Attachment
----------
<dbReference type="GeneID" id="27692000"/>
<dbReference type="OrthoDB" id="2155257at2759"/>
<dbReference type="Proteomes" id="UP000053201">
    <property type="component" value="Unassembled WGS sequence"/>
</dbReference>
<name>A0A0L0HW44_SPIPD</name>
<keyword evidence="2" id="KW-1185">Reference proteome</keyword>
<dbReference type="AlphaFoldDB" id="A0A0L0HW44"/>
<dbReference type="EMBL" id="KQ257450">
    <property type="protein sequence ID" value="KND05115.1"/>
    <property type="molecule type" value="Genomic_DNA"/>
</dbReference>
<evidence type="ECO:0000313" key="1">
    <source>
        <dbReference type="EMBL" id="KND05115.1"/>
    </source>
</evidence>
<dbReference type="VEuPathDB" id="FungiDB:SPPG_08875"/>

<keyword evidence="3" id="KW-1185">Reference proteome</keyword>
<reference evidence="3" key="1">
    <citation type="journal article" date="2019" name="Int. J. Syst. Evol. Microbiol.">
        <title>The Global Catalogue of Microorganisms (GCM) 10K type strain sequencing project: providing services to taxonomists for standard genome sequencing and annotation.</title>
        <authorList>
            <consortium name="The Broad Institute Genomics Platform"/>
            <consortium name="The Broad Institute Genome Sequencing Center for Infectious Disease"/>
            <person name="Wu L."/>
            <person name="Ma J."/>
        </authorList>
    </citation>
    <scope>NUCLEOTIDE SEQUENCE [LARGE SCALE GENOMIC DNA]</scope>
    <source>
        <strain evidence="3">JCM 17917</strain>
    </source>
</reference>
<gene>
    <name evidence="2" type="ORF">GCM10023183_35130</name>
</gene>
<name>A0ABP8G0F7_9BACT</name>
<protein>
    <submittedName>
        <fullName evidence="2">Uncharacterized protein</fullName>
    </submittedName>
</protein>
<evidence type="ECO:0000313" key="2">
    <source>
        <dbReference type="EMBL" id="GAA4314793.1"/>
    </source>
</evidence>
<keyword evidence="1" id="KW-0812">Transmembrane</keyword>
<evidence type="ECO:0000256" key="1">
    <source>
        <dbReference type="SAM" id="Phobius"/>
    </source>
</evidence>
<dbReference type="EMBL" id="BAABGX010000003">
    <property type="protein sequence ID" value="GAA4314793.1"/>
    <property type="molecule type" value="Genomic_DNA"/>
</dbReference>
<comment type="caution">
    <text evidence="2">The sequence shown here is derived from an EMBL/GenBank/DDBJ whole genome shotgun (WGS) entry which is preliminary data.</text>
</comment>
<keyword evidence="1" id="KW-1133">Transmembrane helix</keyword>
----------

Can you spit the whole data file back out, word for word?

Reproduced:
<dbReference type="GeneID" id="27692000"/>
<dbReference type="OrthoDB" id="2155257at2759"/>
<dbReference type="Proteomes" id="UP000053201">
    <property type="component" value="Unassembled WGS sequence"/>
</dbReference>
<name>A0A0L0HW44_SPIPD</name>
<keyword evidence="2" id="KW-1185">Reference proteome</keyword>
<dbReference type="AlphaFoldDB" id="A0A0L0HW44"/>
<dbReference type="EMBL" id="KQ257450">
    <property type="protein sequence ID" value="KND05115.1"/>
    <property type="molecule type" value="Genomic_DNA"/>
</dbReference>
<evidence type="ECO:0000313" key="1">
    <source>
        <dbReference type="EMBL" id="KND05115.1"/>
    </source>
</evidence>
<dbReference type="VEuPathDB" id="FungiDB:SPPG_08875"/>

<keyword evidence="3" id="KW-1185">Reference proteome</keyword>
<reference evidence="3" key="1">
    <citation type="journal article" date="2019" name="Int. J. Syst. Evol. Microbiol.">
        <title>The Global Catalogue of Microorganisms (GCM) 10K type strain sequencing project: providing services to taxonomists for standard genome sequencing and annotation.</title>
        <authorList>
            <consortium name="The Broad Institute Genomics Platform"/>
            <consortium name="The Broad Institute Genome Sequencing Center for Infectious Disease"/>
            <person name="Wu L."/>
            <person name="Ma J."/>
        </authorList>
    </citation>
    <scope>NUCLEOTIDE SEQUENCE [LARGE SCALE GENOMIC DNA]</scope>
    <source>
        <strain evidence="3">JCM 17917</strain>
    </source>
</reference>
<gene>
    <name evidence="2" type="ORF">GCM10023183_35130</name>
</gene>
<name>A0ABP8G0F7_9BACT</name>
<protein>
    <submittedName>
        <fullName evidence="2">Uncharacterized protein</fullName>
    </submittedName>
</protein>
<evidence type="ECO:0000313" key="2">
    <source>
        <dbReference type="EMBL" id="GAA4314793.1"/>
    </source>
</evidence>
<keyword evidence="1" id="KW-0812">Transmembrane</keyword>
<evidence type="ECO:0000256" key="1">
    <source>
        <dbReference type="SAM" id="Phobius"/>
    </source>
</evidence>
<dbReference type="EMBL" id="BAABGX010000003">
    <property type="protein sequence ID" value="GAA4314793.1"/>
    <property type="molecule type" value="Genomic_DNA"/>
</dbReference>
<comment type="caution">
    <text evidence="2">The sequence shown here is derived from an EMBL/GenBank/DDBJ whole genome shotgun (WGS) entry which is preliminary data.</text>
</comment>
<keyword evidence="1" id="KW-1133">Transmembrane helix</keyword>